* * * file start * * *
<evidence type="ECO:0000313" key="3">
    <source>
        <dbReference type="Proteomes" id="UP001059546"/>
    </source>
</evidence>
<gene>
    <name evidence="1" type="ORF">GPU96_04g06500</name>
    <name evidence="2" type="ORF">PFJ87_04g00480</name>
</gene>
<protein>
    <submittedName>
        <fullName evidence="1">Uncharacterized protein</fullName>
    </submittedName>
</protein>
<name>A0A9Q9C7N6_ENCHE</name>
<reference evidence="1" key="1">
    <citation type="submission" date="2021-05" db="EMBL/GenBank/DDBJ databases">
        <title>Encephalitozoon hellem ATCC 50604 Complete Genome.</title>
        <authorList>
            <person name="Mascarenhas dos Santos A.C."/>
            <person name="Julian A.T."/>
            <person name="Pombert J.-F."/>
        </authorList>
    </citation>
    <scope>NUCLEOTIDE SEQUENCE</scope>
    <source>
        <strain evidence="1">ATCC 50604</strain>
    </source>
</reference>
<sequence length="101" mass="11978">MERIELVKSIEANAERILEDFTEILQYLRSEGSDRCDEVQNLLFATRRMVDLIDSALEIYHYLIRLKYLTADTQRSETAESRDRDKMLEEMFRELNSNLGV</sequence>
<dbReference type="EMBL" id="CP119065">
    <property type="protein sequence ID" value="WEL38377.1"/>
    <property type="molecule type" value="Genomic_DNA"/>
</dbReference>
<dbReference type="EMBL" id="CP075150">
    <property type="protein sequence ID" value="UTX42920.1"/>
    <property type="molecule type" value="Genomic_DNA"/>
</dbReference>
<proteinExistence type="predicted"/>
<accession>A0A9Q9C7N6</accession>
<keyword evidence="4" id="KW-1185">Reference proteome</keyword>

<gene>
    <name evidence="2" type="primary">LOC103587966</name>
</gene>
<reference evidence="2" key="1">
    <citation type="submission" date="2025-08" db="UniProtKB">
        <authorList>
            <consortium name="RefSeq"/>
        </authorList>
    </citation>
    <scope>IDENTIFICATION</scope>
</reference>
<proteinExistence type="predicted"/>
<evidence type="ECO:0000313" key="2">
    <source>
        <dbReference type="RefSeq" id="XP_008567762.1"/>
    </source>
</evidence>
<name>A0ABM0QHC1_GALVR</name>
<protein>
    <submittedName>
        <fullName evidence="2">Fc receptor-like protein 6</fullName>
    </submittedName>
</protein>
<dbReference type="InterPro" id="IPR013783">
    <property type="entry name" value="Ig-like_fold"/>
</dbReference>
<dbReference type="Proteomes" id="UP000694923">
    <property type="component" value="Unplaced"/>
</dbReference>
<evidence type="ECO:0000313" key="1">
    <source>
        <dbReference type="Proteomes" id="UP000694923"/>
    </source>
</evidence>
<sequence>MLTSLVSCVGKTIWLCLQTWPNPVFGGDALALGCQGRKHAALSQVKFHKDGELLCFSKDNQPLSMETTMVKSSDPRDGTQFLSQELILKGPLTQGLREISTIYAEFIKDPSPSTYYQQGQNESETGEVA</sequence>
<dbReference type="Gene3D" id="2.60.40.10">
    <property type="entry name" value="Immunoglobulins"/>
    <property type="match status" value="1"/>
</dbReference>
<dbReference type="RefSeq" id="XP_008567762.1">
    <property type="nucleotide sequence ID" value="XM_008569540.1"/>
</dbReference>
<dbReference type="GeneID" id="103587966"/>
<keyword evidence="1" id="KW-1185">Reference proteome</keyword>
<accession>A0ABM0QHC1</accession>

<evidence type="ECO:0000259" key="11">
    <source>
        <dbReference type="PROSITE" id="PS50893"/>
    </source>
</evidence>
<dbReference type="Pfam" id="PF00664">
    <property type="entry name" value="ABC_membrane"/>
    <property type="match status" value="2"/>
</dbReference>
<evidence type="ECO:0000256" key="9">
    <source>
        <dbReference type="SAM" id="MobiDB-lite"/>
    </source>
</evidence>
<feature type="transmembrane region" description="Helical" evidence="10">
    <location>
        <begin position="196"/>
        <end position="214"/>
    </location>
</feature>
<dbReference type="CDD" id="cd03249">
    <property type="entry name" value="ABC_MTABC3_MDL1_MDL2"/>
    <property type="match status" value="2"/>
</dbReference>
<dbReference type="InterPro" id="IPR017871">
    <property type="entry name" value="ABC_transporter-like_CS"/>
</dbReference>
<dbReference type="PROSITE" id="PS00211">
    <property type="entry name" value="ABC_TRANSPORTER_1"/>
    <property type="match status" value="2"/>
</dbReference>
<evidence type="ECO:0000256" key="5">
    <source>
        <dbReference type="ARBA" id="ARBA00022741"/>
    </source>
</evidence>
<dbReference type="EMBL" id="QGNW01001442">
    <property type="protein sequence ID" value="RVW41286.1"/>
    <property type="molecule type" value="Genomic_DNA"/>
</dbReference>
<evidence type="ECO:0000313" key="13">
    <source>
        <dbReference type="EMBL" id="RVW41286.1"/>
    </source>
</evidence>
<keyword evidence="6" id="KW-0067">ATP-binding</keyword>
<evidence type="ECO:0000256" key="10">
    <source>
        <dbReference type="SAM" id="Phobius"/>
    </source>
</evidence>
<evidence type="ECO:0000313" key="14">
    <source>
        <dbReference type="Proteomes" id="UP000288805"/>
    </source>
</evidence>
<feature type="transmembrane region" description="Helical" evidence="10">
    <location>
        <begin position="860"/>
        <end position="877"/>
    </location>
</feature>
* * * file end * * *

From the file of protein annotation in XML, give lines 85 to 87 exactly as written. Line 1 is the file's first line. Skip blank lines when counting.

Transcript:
<keyword evidence="1" id="KW-1185">Reference proteome</keyword>
<accession>A0ABM0QHC1</accession>

<evidence type="ECO:0000259" key="11">